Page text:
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Poems

By William Butler Yeats & Mint Editions
Poems by William Butler Yeats & Mint Editions digital book - Fable

Publisher Description

Poems (1920) is a collection of poems and plays by W.B. Yeats. Containing many of the poet’s early important works, Poems illuminates Yeats’ influence on the Celtic Twilight, a late-nineteenth century movement to revive the myths and traditions of Ancient Ireland.

The collection opens with Yeats’ verse drama The Countess Cathleen, which he dedicated to the actress and revolutionary Maud Gonne. Set during a period of famine in Ireland, The Countess Cathleen tells the story of a wealthy landowning Countess who sells her soul to the devil in order to save her starving tenants. The Land of Heart’s Desire, Yeats’ first professionally performed play, follows a young fairy child who disrupts the lives of two newlyweds and shakes a simple village to its core. The Rose contains some of the writer’s most beloved early poems, including “To the Rose Upon the Rood of Time”—a symbolist lyric alluding to the Hermetic Order of the Golden Dawn—and “Fergus and the Druid,” a dialogue in verse. In “Who Goes With Fergus,” a poem blending ancient legend with modern Irish nationalism, Yeats asks the youth of his country to “brood on hopes and fears no more,” to follow Fergus who “rules the shadows of the wood, / And the white breast of the dim sea / And all disheveled wandering stars.” Yeats’ writing, mysterious and rich with symbolism, demonstrates not just a mastery of the English language, but an abiding faith in the cause and principles of Irish independence.

This edition of W.B. Yeats’s Poems is a classic of Irish literature reimagined for modern readers.

Since our inception in 2020, Mint Editions has kept sustainability and innovation at the forefront of our mission. Each and every Mint Edition title gets a fresh, professionally typeset manuscript and a dazzling new cover, all while maintaining the integrity of the original book.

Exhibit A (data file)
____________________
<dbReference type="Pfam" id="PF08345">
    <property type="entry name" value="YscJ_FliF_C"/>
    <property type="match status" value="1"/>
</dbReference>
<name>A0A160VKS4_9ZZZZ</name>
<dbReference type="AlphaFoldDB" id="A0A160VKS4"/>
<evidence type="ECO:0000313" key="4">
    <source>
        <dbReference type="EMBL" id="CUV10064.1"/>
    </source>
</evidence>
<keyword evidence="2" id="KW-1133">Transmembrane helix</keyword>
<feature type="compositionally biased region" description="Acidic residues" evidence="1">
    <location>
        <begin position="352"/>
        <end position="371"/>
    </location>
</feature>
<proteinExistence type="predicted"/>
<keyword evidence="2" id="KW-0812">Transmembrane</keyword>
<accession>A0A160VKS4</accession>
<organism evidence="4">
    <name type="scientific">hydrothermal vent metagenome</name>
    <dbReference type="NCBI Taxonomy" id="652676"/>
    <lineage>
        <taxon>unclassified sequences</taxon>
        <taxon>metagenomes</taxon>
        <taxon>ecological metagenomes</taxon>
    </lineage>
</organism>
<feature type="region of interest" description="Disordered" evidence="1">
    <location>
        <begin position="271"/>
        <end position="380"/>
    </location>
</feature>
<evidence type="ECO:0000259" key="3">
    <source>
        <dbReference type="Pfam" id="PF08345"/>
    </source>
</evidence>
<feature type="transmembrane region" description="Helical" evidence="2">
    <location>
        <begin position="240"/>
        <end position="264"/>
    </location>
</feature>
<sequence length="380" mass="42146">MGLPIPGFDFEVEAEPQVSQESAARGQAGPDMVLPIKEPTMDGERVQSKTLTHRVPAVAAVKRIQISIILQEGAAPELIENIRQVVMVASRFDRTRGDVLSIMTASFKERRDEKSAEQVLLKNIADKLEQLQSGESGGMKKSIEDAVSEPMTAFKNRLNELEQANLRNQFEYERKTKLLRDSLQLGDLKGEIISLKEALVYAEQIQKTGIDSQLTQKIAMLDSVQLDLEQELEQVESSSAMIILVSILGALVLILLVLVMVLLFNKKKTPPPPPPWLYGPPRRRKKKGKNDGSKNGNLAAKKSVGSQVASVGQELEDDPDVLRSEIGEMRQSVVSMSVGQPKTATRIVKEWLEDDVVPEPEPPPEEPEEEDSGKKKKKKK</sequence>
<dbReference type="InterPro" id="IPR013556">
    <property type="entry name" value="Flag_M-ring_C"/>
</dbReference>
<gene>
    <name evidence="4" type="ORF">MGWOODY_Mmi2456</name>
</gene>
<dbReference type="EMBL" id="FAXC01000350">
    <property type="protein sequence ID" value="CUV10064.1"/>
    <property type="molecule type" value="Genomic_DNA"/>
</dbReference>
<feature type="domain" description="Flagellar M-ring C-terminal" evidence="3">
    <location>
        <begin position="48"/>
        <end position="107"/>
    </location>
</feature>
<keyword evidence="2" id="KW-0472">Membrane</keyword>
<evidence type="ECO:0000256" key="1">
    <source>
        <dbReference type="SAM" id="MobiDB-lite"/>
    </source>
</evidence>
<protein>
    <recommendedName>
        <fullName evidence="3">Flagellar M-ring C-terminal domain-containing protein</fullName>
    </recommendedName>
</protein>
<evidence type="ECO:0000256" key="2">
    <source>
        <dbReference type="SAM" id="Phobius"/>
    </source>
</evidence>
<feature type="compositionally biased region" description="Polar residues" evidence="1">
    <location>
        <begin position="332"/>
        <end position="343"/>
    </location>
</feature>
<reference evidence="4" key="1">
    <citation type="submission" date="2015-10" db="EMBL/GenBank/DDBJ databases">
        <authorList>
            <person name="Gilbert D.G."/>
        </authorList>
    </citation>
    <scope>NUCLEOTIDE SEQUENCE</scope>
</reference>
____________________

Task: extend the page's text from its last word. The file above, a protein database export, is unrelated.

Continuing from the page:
With thousands of titles in our collection, we aim to spotlight diverse public domain works to help them find modern audiences. Mint Editions celebrates a breadth of literary works, curated from both canonical and overlooked classics from writers around the globe.

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About William Butler Yeats

W.B. Yeats (1865-1939) was an Irish poet. Born in Sandymount, Yeats was raised between Sligo, England, and Dublin by John Butler Yeats, a prominent painter, and Susan Mary Pollexfen, the daughter of a wealthy merchant family. He began writing poetry around the age of seventeen, influenced by the Romantics and the Pre-Raphaelite Brotherhood, but soon turned to Irish folklore and the mystical writings of William Blake for inspiration. As a young man he joined and founded several occult societies, including the Dublin Hermetic Order and the Hermetic Order of the Golden Dawn, participating in séances and rituals as well as acting as a recruiter. While these interests continued throughout Yeats’ life, the poet dedicated much of his middle years to the struggle for Irish independence. In 1904, alongside John Millington Synge, Florence Farr, the Fay brothers, and Annie Horniman, Yeats founded the Abbey Theatre in Dublin, which opened with his play Cathleen ni Houlihan and Lady Gregory’s Spreading the News and remains Ireland’s premier venue for the dramatic arts to this day. Although he was an Irish Nationalist, and despite his work toward establishing a distinctly Irish movement in the arts, Yeats—as is evident in his poem “Easter, 1916”—struggled to identify his idealism with the sectarian violence that emerged with the Easter Rising in 1916. Following the establishment of the Irish Free State in 1922, however, Yeats was appointed to the role of Senator and served two terms in the position. He was awarded the Nobel Prize in Literature in 1923, and continued to write and publish poetry, philosophical and occult writings, and plays until his death in 1939.

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